Most people say they’re above-average drivers, have above-average looks, above-average intelligence and are above-average in their professions. Psychologists call this self-enhancement. Mathematicians call it impossible. But it’s said to be at an all-time high today, particularly in the young-adult generation. A whopping 94 percent of college students think they have above-average leadership skills, according to David Brooks, from an interview with Fareed Zakaria.
This is problematic, because if you think you’re better at something than you really are, you’re less likely to work at it. You expect it to come easily to you. But that makes you less likely to succeed. Most men who play in the NBA will tell you it was really hard to get there – they’ll tell you of great coaches, years of strenuous practice sessions, grueling off-season training, special diets and more. The guys who thought it’d be easy, for the most part, they’re gone. 1
It applies to leadership in anything, not just basketball. Good intentions are never enough. To become a leader, you must first have some idea of what it means to be a leader, and then you need to do the hard work to get there. Whether you’re still in college or you’ve already launched your career, your current circumstances can be the training ground for future successes. If leadership is what you aspire to, what can you do today, regardless of your circumstances, to move in that direction? Let’s examine three characteristics of leaders and some practical ways to develop these qualities.
1. A leader must strive for excellence. On the one hand, God alone knows whether your aspirations for leadership will be realized – that is, whether the external circumstances of your life and work will be transformed in the way you hope. You might do everything “right” and still be overlooked. Our external circumstances are not necessarily a barometer of whether our lives are pleasing to God – sometimes the wicked prosper, while God’s best servants faithfully toil in obscurity, like Joseph in a jail cell in Egypt (see Psalm 73 and Genesis 40).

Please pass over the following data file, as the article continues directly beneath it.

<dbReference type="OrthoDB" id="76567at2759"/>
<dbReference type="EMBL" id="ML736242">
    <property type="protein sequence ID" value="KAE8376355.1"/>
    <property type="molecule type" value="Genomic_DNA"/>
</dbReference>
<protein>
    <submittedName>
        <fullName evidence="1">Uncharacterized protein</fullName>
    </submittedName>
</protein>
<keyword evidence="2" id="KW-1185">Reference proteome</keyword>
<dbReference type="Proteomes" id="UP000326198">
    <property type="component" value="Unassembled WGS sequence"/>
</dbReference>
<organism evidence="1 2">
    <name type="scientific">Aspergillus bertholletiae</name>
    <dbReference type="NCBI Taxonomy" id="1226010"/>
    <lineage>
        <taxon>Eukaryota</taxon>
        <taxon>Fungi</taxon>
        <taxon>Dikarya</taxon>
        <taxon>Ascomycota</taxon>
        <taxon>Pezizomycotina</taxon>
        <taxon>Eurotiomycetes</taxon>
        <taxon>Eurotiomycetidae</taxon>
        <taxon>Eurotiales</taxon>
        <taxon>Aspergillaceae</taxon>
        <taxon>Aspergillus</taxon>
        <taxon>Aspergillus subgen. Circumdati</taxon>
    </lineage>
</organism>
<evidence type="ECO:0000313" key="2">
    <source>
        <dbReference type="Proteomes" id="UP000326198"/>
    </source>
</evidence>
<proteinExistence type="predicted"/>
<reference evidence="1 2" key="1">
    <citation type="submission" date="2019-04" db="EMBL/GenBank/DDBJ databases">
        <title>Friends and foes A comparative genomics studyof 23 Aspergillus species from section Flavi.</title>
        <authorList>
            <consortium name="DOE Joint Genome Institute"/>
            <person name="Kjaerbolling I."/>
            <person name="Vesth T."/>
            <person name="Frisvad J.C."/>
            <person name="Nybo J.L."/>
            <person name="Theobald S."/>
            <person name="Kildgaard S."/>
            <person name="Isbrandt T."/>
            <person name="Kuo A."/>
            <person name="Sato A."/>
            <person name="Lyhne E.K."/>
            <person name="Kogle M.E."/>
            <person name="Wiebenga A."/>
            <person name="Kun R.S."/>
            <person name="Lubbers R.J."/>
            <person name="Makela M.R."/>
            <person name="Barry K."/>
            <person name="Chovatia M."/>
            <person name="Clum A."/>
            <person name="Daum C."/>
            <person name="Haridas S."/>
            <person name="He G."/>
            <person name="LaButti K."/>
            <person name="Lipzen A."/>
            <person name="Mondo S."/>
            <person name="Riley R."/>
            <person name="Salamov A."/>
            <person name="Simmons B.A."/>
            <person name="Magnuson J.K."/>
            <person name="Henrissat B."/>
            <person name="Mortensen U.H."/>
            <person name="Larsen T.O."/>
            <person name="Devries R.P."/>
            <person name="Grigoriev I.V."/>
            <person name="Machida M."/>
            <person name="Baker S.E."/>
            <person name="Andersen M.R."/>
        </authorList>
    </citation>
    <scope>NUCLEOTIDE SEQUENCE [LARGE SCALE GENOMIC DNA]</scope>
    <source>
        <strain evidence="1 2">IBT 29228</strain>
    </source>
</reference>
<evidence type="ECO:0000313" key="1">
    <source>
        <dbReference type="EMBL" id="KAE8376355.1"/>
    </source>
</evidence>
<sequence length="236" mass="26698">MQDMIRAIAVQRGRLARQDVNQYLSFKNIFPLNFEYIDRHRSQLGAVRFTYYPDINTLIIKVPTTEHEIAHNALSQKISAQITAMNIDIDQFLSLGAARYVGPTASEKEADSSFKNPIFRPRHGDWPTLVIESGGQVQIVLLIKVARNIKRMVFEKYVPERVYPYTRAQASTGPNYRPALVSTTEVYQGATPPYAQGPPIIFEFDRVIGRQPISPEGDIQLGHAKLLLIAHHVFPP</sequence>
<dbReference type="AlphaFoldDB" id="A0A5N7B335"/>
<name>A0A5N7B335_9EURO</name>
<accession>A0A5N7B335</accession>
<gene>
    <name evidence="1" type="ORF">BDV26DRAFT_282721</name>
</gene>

Remember that God’s timetable may be different from yours, and be faithful with what He’s given you right now, while also striving to be a wise steward of your current growth opportunities. The Bible says that whatever your hand finds to do, you should do with all our might (Ecclesiastes 9:10). And that in everything you do, “work at it with all your heart, as working for the Lord, not for human masters, since you know that you will receive an inheritance from the Lord as a reward. It is the Lord Christ you are serving” (Colossians 3:23–24). That means that in serving your “human masters” (your bosses or professors) you are actually serving Jesus Christ. So do it with excellence, as best you can.
Paul gives us an example of godly striving —